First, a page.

Redlands Daily Facts from Redlands, California on February 3, 1964 · Page 1
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February 3, 1964

Redlands Daily Facts from Redlands, California · Page 1

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Monday, February 3, 1964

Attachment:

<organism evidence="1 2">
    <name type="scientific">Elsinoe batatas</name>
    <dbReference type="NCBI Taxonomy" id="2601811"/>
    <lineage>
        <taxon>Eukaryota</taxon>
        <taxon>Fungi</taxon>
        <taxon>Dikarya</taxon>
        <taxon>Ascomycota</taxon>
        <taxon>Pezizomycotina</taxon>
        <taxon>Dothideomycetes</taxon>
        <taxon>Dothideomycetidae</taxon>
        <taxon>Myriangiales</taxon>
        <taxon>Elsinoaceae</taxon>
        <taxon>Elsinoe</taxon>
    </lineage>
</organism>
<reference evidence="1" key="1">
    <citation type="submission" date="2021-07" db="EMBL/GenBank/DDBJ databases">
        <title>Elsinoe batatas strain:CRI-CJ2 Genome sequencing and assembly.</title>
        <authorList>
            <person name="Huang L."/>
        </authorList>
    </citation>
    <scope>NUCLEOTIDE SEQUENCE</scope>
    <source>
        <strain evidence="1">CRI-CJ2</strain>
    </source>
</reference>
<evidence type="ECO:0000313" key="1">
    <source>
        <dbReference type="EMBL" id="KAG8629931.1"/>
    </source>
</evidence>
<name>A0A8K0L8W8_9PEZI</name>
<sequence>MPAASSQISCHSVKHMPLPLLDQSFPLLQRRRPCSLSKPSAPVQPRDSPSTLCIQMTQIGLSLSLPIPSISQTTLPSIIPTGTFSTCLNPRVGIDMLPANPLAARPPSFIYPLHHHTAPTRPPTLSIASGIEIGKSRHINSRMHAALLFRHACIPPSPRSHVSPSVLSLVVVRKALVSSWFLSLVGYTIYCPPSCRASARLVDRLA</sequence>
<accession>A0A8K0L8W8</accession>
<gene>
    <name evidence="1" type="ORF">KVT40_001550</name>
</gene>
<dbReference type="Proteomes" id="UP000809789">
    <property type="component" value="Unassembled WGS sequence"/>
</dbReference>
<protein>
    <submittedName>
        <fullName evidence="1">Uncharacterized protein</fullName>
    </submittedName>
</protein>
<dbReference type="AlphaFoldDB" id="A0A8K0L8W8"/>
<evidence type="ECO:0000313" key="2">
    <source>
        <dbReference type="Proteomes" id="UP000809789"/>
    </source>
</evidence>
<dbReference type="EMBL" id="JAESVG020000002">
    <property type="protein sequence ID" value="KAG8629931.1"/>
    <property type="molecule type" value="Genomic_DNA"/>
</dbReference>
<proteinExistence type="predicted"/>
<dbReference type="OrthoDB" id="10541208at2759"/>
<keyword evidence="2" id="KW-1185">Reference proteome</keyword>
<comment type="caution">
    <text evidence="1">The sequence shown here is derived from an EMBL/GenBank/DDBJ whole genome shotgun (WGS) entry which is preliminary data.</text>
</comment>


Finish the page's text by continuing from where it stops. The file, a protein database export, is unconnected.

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'Dailn Fa cts 74th Year Phone 793-3221 REDLANDS, CALIFORNIA, MONDAY, FEBRUARY 3, 1964 $1.50 Per Month Fourteen Pages 10 Cents Johnson wins round in his fax cut WASHINGTON (UPI) — The Senate handed President Johnson a first-round victory on the $11.6 billion tax cut bill today by voting to eliminate a provision opposed by the administration. It would have provided I more liberal capital gains' treatment on certain profits. j The vote upheld the tax writ- 1 ing Finance Committee which! had stripped from the House j version of the bill a provision! liberalizing tax benefits en-j joyed by some persons who; profit from the sale of stocks[ or property. j Treasury officials had campaigned vigorously against the House provision, calling it an "unwarranted" $260 million benefit for the wealthy. Under prodding by President Johnson, the finance group struck it out and the Senate affirmed this! decision in today's vote. The vote came as the Senate launched a drive to complete work on the administration "must" measure by Friday or Saturday. The disputed feature would have lowered the already favorable capital gains tax. It would have permitted a person j GAINESVILLE. Fla. (UPI) holding securities or propertyj_ A |[ 10 pers0 ns aboard were Oswald's widow before president's commission WASHINGTON (UPI) —Marina Oswald, widow of the man accused of killing President Kennedy, appeared today before the presidential commission investigating the assassination. The petite widow, wearing a black coat but no hat, was escorted by Secret Service agents through a back door of the Veterans of Foreign Wars Building where the seven-man commission has its hearing room and offices. District of Columbia police stood watch outside. Chief Justice Earl Warren, chairman of the commission, walked to the building from his chambers across the street. The Supreme Court now is in j a four-week recess. | Mrs. Oswald's lawyer said! she will spend "three or four days" telling the commission! in private about Lee Harvey i Oswald's activities before Nov. | 22. j Secrecy cloaked Mrs. Os- j wald's departure from Dallas, and arrival in Washington Sun-j day night by jet airliner. It was not disclosed where she is staying while in Washington. The 22-year-old Russian-born woman was accompanied by her 2-year-old daughter, June Lee; her business adviser, James Martin, and attorney John Thorne. Only last week, Mrs. Oswald told television interviewers that she was convinced that her late | husband killed Kennedy. | "I don't want to believe, but | I have too much facts and facts! tell me Lee shot Kennedy," she said in halting English. J. Lee Rankin, chief counsel for the commission, was expected to conduct the questioning of Mrs. Oswald. Her attorney is entitled to question her to clarify any testimony. The questioning was expected to cover her husband's alleged purchase of the Italian rifle used to kill Kennedy and wound Texas Gov. John B. Connally. Mrs. Oswald also will be asked to relate if her husband had any pronounced feelings about the late President in hopes of establishing some motive for the assassination. The commission has stressed that it hopes to end all rumors connected with the assassination. Along this line. Mrs. Oswald probably will be asked if her husband had any connection with nightclub owner Jack Ruby, who shot Oswald to death. Mrs. Oswald met her husband while he worked in Russia after defecting from the United States. When he returned, the State Department arranged to lend enough money to pay for both their fares to the United States. 10 killed in shuttle plane crash in Florida killed today when a shuttle air liner crashed and burned on Gainesville 260,000 students in New York school boycott NEW YORK (UPI)—Aproxi- mately 260,000 public school students peacefully boycotted the nation's largest school system today in an anti-segregation demonstration that integration WHY DIDNT THEY WORK? — The heartbreaking mystery ot Jet Propulsion laboratory in Pasadena today was why the six television cameras failed to operate yesterdoy morning as the Ranger 6 spacecraft approached the Moon in excellent position and then impacted, in this picture taken at Cape Kennedy before launch JPL engineers were checking out cameras that were supposed to transmit pictures back to the Goldstone station on the Mojave desert north of Barstow. (NASA photo via UPI) Scientists disappointed with Ranger's TV failure for two years to pay a tax on only 40 per cent of his sale profits, or a top tax rate of 21 j takeoff from the per cent. i Municipal Airport. This compares with present! The Federal Aviation Agency|}Vrce7¥aHcd"as"a'succMS and law of 50 per cent taxable sa j ( i the pilot and nine passen-!, he Board of Educat j on ,i e . gains, or a top rate of 25 per: gcrs 0 f the twin-engine Beech- SC ribcd as a fizzle cc " t - „ ,. . ,. ,! craft . wcrc , "-aPPfd. the Most of , hc stay . at . nome s Hence, the action meant that,fi ammg wreckage of bouth Ccn- N and pucrt0 Rj . |existing capital gains ratesjtral Airlines' Flight 510 when | would be retained, but the two-jjt crashed moments after I year provision liberalizing themjt ak j n g 0 ff ( 0 r Jacksonville, i even further would be elimi-j Eyewitnesses said the plane nated. ] reached an altitude of about After the capital gains skir-J200 feet, veered sharply to the mish. other fights loomed; left, and plunged back to the ahead over excise tax reduc-' tions, tax relief for college ex EDITOR'S NOTE — When America's Ranger 6 reached the moon but failed to send back television pictures, the Weather Redlands Weather Today Highest 70, Lowest 37 Sunday Highest 77, Lowest 41 Saturday Highest 78, Lowest 42 One Year Ago Highest 90, Lowest 50 Tomorrow's Sunrise and Sunset 6:45 a.m. — 5:22 p.m. No smog, allowable burning. San Bernardino Valley: Sunny Tuesday. Strong gusty northeast winds 30-50 mph with blowing dust and sand below canyons early tonight, decreasing late tonight and Tuesday. Cooler tonight. Lows 30-3S. Not so cool Tuesday. U.S. Weather Bureau Noon Forecast- Skies will remain sunny this afternoon and generally clear and sunny Tuesday throughout Southern California. The Santa Ana wind condition is tapering off and further weakening is expected later today and tonight. Temperatures will run a little cooler in most areas today especially in the inland regions. It will be cooler in most areas tonight especially in areas that were windy Sunday night. The outlook for Wednesday indicates sunny at first but probable increasing clouds during the day. The lowest temperature tonight at coldest fruit-frost key­ stations in Southern California will be 27 degrees over low- ground. Five Day Forecast Continued dry weather with temperatures near or slightly above normal. Temperatures and precipitation for the 24-hour period ended at A a.m. .16 initial joy of scientists turned to disappointment. UPI Science Writer Joseph L. Myler, who stood watch with them through Saturday night, reports their reactions. WASHINGTON (UPI) — More than 100 persons had gathered at the Washington headquarters of the National Aeronautics andj Space Administration to followl the progress of Ranger-6'sj flight. | They were linked by direct j jwirc with the Jet Propolsion | Laboratory in Pasadena, Calif., (control center for the flight, where more than 200 persons were on hand for the historic occasion. Ranger's launch from Cape Kennedy, Fla., had been nearly as perfect as anyone could wish. Since the launch at 10:49 a.m., EST Thursday everything had gone beautifully. A mid-course correction maneuver, executed at 3:57 a.m., EST Friday had put the spacecraft in a near-perfect trajectory. No further course corec- tion would be necessary. Ranger-6 seemed certain to redeem five consecutive failures in the $152 million Ranger j program and, with its six | television cameras, get history's first close up picture of the moon. Smooth Flight In the final phase of Ranger's' plunge to the moon, every- j thing still was working perfectly. The tracking station atj Goldstone, Calif., was locked onto the spacecraft and its ra-l dio signal was coming in strong! and clear. Ranger carried two independent video camera systems. They were supposed to go into a five-minute warmup period 19 and 16 minutes before impact and, in the final 10 minutes and H gh Low P Boston 39 15 Chicago 35 29 Cincinnati 47 20 Denver 40 17 Fairbanks 30 4 Fort Worth 66 — Helena 35 13 Honolulu SI 71 Kansas City 60 41 Las Vegas 57 37 Los Angeles 74 47 Minneapolis 29 13 New York 44 20 Oklahoma City 64 41 Palm Springs 77 40 Phoenix 70 43 Sacramento 65 3S Salt Lake City- 32 3 San Francisco 65 53 Seattle 49 33 Washington 50 27 .07 the last 900 miles of the mission, take 3,000 photographs of the moon's surface. The loudspeaker voice from Pasadena said indications were that the cameras went into the warmup phase all right. Gold stone would soon be receiving pictures. But at impact minus 12 min utes (4:12 a.m. EST) the voice reported "no indication" that the cameras had gone from warmup to picture taking. At 4:13 a.m., "as yet no video." At 4:19 a.m., 5'h minutes before impact, "still no video." At impact minus 4 minutes, then 3'i, 2, ll=, 1, "still no video." At 30 seconds before impact, "still no video." No Video Impact time was only a few tenths of a second off the calculated moment. But—"still no video." By then what happened seemed almost incredible. At the climax two separate camera banks, each with two separate turn-on systems, had failed simultaneously. There were four chances that at least one of the television systems would work. Neither did. Dr. Robert C. Seamans Jr., associate administrator of the space agency, said it will take "a lot of detective work" to discover the cause of the television failure. Since last-moment emergency "commands" from Goldstone produced no results, it might be that the fault lies in the master switch aboard the spacecraft through which ground controllers routed their radio orders. Three launches, all scheduled for 1964, are left in the Ranger Project to map potential landing places for the Apollo astronauts. Ranger-7 is set to go up in a month. penscs. tax benefits for pipeline companies and host of other skirmishes over amendments. runway. The dead were not immediately identified. Authorities roped off the area and kept newsmen away until federal officials could get to the scene. Snowstorm closes <° ^"""-^ Anne Rowell, an airport em- Hi oh way 66 in p °" ^ • * * like maybe the pilot tried to Cmithufoct takc 100 stecp of an ansIe - JUUIIITTCJI "AS soon as it hit, the gasoline started spilling and the By United Press International flames shot up." A snow storm breeding in the Mrs. Rowell and several Southwest stalled hundreds of j others rushed to the plane in cars in Arizona today and!a limousine and tried to aid the spread eastward into the Mid- 1 trapped victims but it was too die West. Hate. Weather bureau issued hazar-j "We tried to open the door but it was locked from the inside," she said. "We saw two men, one at the door. Both bodies were burning." South Central, headquartered at Ocala, Fla., flies about 13 planes out of Gainesville daily. can students, but some white students also observed picket 'lines that marched at one-third of the city's schools. Negroes and Puerto Ricans account for one half of the city's one million public school students. Bayard Rustin. one of the boycott organizers and chairman of the Freedom March on Washington, last summer said be considered the boycott a success because more than 50 per cent of the Negro and Puerto Rican students took part. But James B. Donovan, president of the Board of Education, told reporters: "Thus far I think the boycott has been a fizzle." All of the city's schools re mained open, although some dous driving warnings for Arizona, Northwest Texas and Western Oklahoma and heavy snow warnings for parts of Eastern New Mexico and Northwest Texas. The snows closed U. S. 66 cast of Albuquerque. N.M., and U. S. 60 west of Socorro. The New Mexico state police reported 150 cars stalled in Tijeras Canyon on U. S. 66 just east of Albuquerque and a total of 250 cars mired in the snow- between Albuquerque and the Texas line. The state police discouraged all traffic east of Albuquerbue. Five inches of new snow was measured at both Grants and Santa Fe and Socorro had sis inches. On the western edge of the! storm belt, North Loup, Neb., measured eight inches of snow. In Kansas, a Continental Trail- ways bus bound from Kansas City to Denver slipped off an icy highway and overturned, injuring seven persons. ' The Weather Bureau said snow would fall from the eastern border of Arizona and'New Mexico northeastward into Western Iowa. Gales battered Southern California deserts and mountains Makarios urged to accept NATO LONDON (UPI) — Cyprus President Archbishop Makarios was under strong pressure from the United States and Britain today to accept a NATO peace force as a means of preventing civil war in his country. (In Nicosia, capital of Cyprus, thousands of Greek Cypriot students demonstrated against a NATO peace force and were told by President Makarios "your feelings are shared by the government." (The students, shouting "no NATO", "we won't have foreign intervention", and "down with black mai 1 and threats" marched past the U.S. Embassy „ ... .and U.S. information office and week for alleged participation j on t0 , he house of represcn t a . in the wartime killings of Jcwsl tives where Makari0 s addressed Erhard's security chief hangs himself in prison BONN, Germany (UPI)— Ewald Peters, chief of Chancel-: lor Ludwig Erhard's security; guards who was arrested as a suspected war criminal, hanged himself in his jail cell today. Peters was arrested last in German-occupied Russia He had just returned from Rome, where he had managed the security arrangements for Erhard's official visit. them briefly.) Makarios was expected to answer the Anglo-American proposal some time today. In. , .formed sources said he might He had also taken care of se-| offer count er.proposals on how curity for Erhard s trip toi to keep pcace bctween thc Texas in December to confer| Greek and Turkjsh c riot com .| with President Johnson munities in Cyprus. I Peters. 49, committed suicide 1 had less than 100 students in'further demonstrations to ter- attendancc. minate segregation in schools, Donovan charged that many housing and jobs, of the stay-at-homes were vie- "This protest is only the top tims of a "regular campaign of the iceberg." Rustin said, of intimidation" on the part; As many as 20 pickets were of boycott leaders. He said the!posted at several Manhattan demonstration was a "highly;schools by 6:30 a.m.. thc hour irresponsible way of demon-civil rights leaders designated strating dissatisfaction" with;for the start of picketing at thc board's latest plan to clim-jmore than half of thc city's 840 inate de facto segregation in!public schools, schools with high concentra-j Organizers of thc one-day tions of colored students. | protest urged parents of New Thc boycott apcarcd to be!York's one-million public school most effective in schools with heavy Negro and Puerto Rican enrollments, especially in Harlem and the Bedford - Stuyvesant section of Brooklyn. Manj white children also stayed away from their school desks and some parents said they kept their children home because they feared trouble There are 500,000 white children in the school system but there was no immediate estimate of how many observed the boycott picket lines. However, police reported few- incidents at the 200 of the city's 840 public schools which were picketed by students, parents and some teachers. Ap- roximately 1,100 persons were on the picket lines. children to keep the youngsters out of class today in support of demands for quick desegregation of the schools. The picketing, boycott and demonstrations could develop into the nation's biggest protest against de facto school segregation — racial imbalance caused by housing patterns and other social factors, rather than by law. Special targets of the boycott and picketing were the 168 schools with 90 per cent or more Negro or Puerto Rican students and another 100 schools with at least 50 per cent non-white enrollment. Nearly one-half of the public school poulation is Negro and Puerto Rican. It was a bitter 20 degrees Rustin said response to the wBh wind gusts up t0 32 miles boycott was so encouraging! an hour when the {irst pickcts that integrations would planj joined police guards at many Knowland says same issues face nation FRESNO (UPI)—Former Sen. William F. Knowland said Saturday night the issues facing America have not been changed because of the "shocking and tragic" assassination of President John F. Kennedy. The basic issues, he said are still the concentration of power in Washington and the executive branch at the expense of the states and the Congress. schools before dawn. Picketing of school buildings was scheduled to end before noon. Mass demonstrations then were planned at city hall, the Board of Education headquarters in Brooklyn and at the Manhattan office of New York Gov. Nelson A. Rockefeller. Leaders of the boycott warned the days protest would be followed by others, including a possible protracted boycott, if the school system's integration plan is not widened and speeded up. Planners of today's demonstration, which has the support 'Continued on page 2) Coast Guard nabs Cubans fishing in U.S. waters KEY WEST. Fla. (UPI) —.Cuban boats began the six-hour Coast Guard cutters herded four impounded Cuban fishing boats toward this American harbor today for detailed questioning on why they were fishing in U.S. territorial waters. voyage here at about 6 a.m. (EST). Agents from several federal branches waited at Key West to question the Cubans about what they were doing in U.S. by knotting together bedshcets 1 ^"!^ unpre^n^nted ^NATol The Coast Guard announced atj wa ters. Sunday and dense fog clogged j an d hanging himself in his cell forcc wnichPwou , d incIude 2 .oooi Im ! ddaly ^^IC^rtruV ^ Coast Guartl here said U coastal areas. It was predicted,;,, the Bonn county jail, official;,- s . b t imm 'late start from the Dp Tortii-j rcceived no rcports on whe thcr the high winds would hold 'sources said. 1 P arM uhprp ,hp r " han »™at s l.. . . .. .. ,. High winds buffet most of Southern California LOS ANGELES (UPI)-High winds buffeted Southern California Sunday from the desert to thc coast. Treacherous waves swept 11 fishermen out to sea and drowned at least one person. Winds 20 - 30 knots were expected today in coastal regions. Small craft warnings were displayed from Point Conception to Oceansidc. High'waves fed by 40 mile per hour off - shore winds, knocked seven fishermen off rocks at Los Angeles Harbor Sunday. The body of Sylvester Evans. 33, Los Angeles was recovered by lifeguards about two hours after one wave swept three fishermen into thc turbulent water. Four more fishermen were swept off the rocks j 10 minutes later. Waves tossed ithe fishermen 15-20 feet away jfrom thc breakwall. In Rcdondo Beach at King Harbor another three men and a woman were carried about 1100 feet inside the seawall. All j were rescued by a harbor patrol boat. Farther south a National City youth, Timmy Lowary, 16, disappeared Sunday while fishing off the foot of a cliff at Ocean Beach. Lifeguards and Coast Guardsmen searched for him. Two teen - aged surfers who (Continued on page 2) through today. 1 ciiatc solution to containing the crisis which erupted around Wardens found his body when they made their rounds this j Christmas" with ^n7ercWmun"a1 morning. I fighting that killed 200 persons. was , ,h " fh'fd f<™| , n c jt was ted Nazi official found in a high po-j tnat , he Greefc and Turkjsh s.tion since Erhard took oyer; c iot communities had been the chancellorship three months|, ransformed int0 armed camps a *>°-, , „ . , „ ,.. in the event that Makarios re- Peters and Erich Helbig, Cave explorers trapped but all alive URACH. Germany (UPI) -! A Red Cross volunteer frogman|fi ce staff accused of spying for " "\ K"V;"v,v""rJ m,aa , Ilel 7 100I l; t" K """i."" " ,u I..* fn „r- ™„n« r „.„" tniH.;P° rt P lanesstood . b y ln - A,1C0Sla !board the Cuban craft when gas area where the Cuban boats the boats wefe armed but add . were boaraed and Probably ^ , hat th submitted t0 to^. would not reach Key West be-| in<J u . ithn „ t trm.hip fore 2 p .m. PST. The convoy member of the chancellor's of- ijected the peace plan. was proceeding along the 60- mile route from the islands west of here at about six knots per hour, the Coast Guard said. The coast guard planned to fly a planeload of U.S. government officials from Miami at A squadron of British trans I midafternoon. The officials will has reached four young cave j the Communists, were hold- explorers trapped nearly 48 j overs from Dr. Konrad Ade- hours in a flooded alpine cave and found all alive, West German police said today. The flood waters were expected to subside enough for the trapped men to walk out within 24 hours, police said. If not, it was planned to send thc diver down again with four sets of frogmen gear to lead them out. I The cave explorers, from' Tuebingen University's Geologi ' cal Institute, entered the Swa- bian Alpine cave here early Saturday. nauer's administration. The third official. Refugee Minister Hans Krueger, was appointed to the cabinet by Erhard. He resigned last week in the face of charges that he tried to hide his Nazi past. BULLETIN LONDON (UPI) — Queen mother Elizabeth entered London's King Edward VII Hospital tonight for an emergency appendicitis operation. to fly British subjects out oi Cyprus if new trouble starts. Armed forces of both Greece and Turkey were on the alert. Turkey has threatened to send troops to Cyprus to protect the Turkish Cypriot minority. Acceptance of the U.S.-British plan by the Cyprus government was a condition stipulated by they reach port here to make a detailed search and investigation, the Coast Guard said. The boats, containing approximately 50 Cuban crew members were boarded and searched by Coast Guard boarding parties Sunday night when they entered U. S. waters. U. S. officers ordered the 'Washington for U.S. participa-:boats to remain at anchor for i lion in a multinational peace!most of the night and shortly force. Makarios, who favors a'before dawn instructions were United Nations force, rejected!radioed to bring the boats to the Anglo - American proposal!the Coast Guard station at Key before he actually saw it, butfWcst, ing without trouble. The Cuban boats, which had been under surveillance since Saturday, were boarded Sunday near the Dry Tortugas when they passed into U. S. territorial waters some 50 miles west of Key West. The Coast Guard cutters Aridne. Cape Starr and Cape Knox detained the craft through the night until they were ordered to proceed to Key West. Boarding parties led by Cmdr. C. W. Wahl of Key West found eight men aboard the smaller two of the vessels and 17 aboard the larger two. The ships, flying the Cuban flag, were identified as the Cardenas 19 and the Cardenas 14, both 47-feet craft and the Lambda 3 and the Lambda 23, both 75-foot vessels. The Coast Guard reported there were no incidents when later agreed to study it. Guarded by three cutters, the;the vessels were boarded.